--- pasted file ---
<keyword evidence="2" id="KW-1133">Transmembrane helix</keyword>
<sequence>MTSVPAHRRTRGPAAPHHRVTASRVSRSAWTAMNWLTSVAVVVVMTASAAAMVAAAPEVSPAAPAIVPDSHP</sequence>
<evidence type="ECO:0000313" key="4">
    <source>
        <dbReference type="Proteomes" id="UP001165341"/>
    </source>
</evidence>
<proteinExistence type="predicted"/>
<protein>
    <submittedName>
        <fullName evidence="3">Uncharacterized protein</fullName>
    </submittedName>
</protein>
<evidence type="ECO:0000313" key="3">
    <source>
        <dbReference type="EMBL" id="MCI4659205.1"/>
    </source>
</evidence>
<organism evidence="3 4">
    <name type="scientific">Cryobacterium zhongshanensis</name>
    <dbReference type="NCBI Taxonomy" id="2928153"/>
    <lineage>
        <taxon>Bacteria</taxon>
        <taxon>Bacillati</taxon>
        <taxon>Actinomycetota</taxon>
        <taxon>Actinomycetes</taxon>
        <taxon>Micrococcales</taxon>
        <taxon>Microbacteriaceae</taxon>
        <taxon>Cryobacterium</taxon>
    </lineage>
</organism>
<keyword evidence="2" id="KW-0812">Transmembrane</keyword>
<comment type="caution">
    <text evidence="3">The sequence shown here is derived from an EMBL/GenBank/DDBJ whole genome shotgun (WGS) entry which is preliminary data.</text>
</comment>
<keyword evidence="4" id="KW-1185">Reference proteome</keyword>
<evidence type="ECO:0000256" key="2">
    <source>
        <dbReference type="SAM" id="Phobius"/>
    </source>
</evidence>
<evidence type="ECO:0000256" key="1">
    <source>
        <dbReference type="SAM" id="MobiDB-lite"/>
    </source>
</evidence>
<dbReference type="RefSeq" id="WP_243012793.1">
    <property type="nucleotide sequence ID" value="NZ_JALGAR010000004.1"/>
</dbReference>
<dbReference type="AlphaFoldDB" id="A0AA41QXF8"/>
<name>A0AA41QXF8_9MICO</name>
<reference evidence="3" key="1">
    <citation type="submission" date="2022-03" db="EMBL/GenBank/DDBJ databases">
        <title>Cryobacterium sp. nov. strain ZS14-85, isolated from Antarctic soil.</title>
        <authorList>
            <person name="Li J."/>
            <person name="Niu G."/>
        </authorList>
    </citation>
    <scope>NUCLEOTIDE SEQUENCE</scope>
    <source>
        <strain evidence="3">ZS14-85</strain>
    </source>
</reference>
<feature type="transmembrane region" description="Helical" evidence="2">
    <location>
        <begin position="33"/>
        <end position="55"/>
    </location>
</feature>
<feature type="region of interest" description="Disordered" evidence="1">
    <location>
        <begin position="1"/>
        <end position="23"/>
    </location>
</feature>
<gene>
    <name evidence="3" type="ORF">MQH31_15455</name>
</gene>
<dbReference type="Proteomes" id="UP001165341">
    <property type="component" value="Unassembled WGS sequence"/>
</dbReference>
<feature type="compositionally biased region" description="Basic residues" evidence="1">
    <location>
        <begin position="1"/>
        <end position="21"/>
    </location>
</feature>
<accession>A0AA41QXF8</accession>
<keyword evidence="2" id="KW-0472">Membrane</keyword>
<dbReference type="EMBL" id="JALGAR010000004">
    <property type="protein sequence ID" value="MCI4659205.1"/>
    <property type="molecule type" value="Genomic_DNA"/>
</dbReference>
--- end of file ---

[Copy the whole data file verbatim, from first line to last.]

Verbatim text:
<keyword evidence="2" id="KW-1133">Transmembrane helix</keyword>
<sequence>MTSVPAHRRTRGPAAPHHRVTASRVSRSAWTAMNWLTSVAVVVVMTASAAAMVAAAPEVSPAAPAIVPDSHP</sequence>
<evidence type="ECO:0000313" key="4">
    <source>
        <dbReference type="Proteomes" id="UP001165341"/>
    </source>
</evidence>
<proteinExistence type="predicted"/>
<protein>
    <submittedName>
        <fullName evidence="3">Uncharacterized protein</fullName>
    </submittedName>
</protein>
<evidence type="ECO:0000313" key="3">
    <source>
        <dbReference type="EMBL" id="MCI4659205.1"/>
    </source>
</evidence>
<organism evidence="3 4">
    <name type="scientific">Cryobacterium zhongshanensis</name>
    <dbReference type="NCBI Taxonomy" id="2928153"/>
    <lineage>
        <taxon>Bacteria</taxon>
        <taxon>Bacillati</taxon>
        <taxon>Actinomycetota</taxon>
        <taxon>Actinomycetes</taxon>
        <taxon>Micrococcales</taxon>
        <taxon>Microbacteriaceae</taxon>
        <taxon>Cryobacterium</taxon>
    </lineage>
</organism>
<keyword evidence="2" id="KW-0812">Transmembrane</keyword>
<comment type="caution">
    <text evidence="3">The sequence shown here is derived from an EMBL/GenBank/DDBJ whole genome shotgun (WGS) entry which is preliminary data.</text>
</comment>
<keyword evidence="4" id="KW-1185">Reference proteome</keyword>
<evidence type="ECO:0000256" key="2">
    <source>
        <dbReference type="SAM" id="Phobius"/>
    </source>
</evidence>
<evidence type="ECO:0000256" key="1">
    <source>
        <dbReference type="SAM" id="MobiDB-lite"/>
    </source>
</evidence>
<dbReference type="RefSeq" id="WP_243012793.1">
    <property type="nucleotide sequence ID" value="NZ_JALGAR010000004.1"/>
</dbReference>
<dbReference type="AlphaFoldDB" id="A0AA41QXF8"/>
<name>A0AA41QXF8_9MICO</name>
<reference evidence="3" key="1">
    <citation type="submission" date="2022-03" db="EMBL/GenBank/DDBJ databases">
        <title>Cryobacterium sp. nov. strain ZS14-85, isolated from Antarctic soil.</title>
        <authorList>
            <person name="Li J."/>
            <person name="Niu G."/>
        </authorList>
    </citation>
    <scope>NUCLEOTIDE SEQUENCE</scope>
    <source>
        <strain evidence="3">ZS14-85</strain>
    </source>
</reference>
<feature type="transmembrane region" description="Helical" evidence="2">
    <location>
        <begin position="33"/>
        <end position="55"/>
    </location>
</feature>
<feature type="region of interest" description="Disordered" evidence="1">
    <location>
        <begin position="1"/>
        <end position="23"/>
    </location>
</feature>
<gene>
    <name evidence="3" type="ORF">MQH31_15455</name>
</gene>
<dbReference type="Proteomes" id="UP001165341">
    <property type="component" value="Unassembled WGS sequence"/>
</dbReference>
<feature type="compositionally biased region" description="Basic residues" evidence="1">
    <location>
        <begin position="1"/>
        <end position="21"/>
    </location>
</feature>
<accession>A0AA41QXF8</accession>
<keyword evidence="2" id="KW-0472">Membrane</keyword>
<dbReference type="EMBL" id="JALGAR010000004">
    <property type="protein sequence ID" value="MCI4659205.1"/>
    <property type="molecule type" value="Genomic_DNA"/>
</dbReference>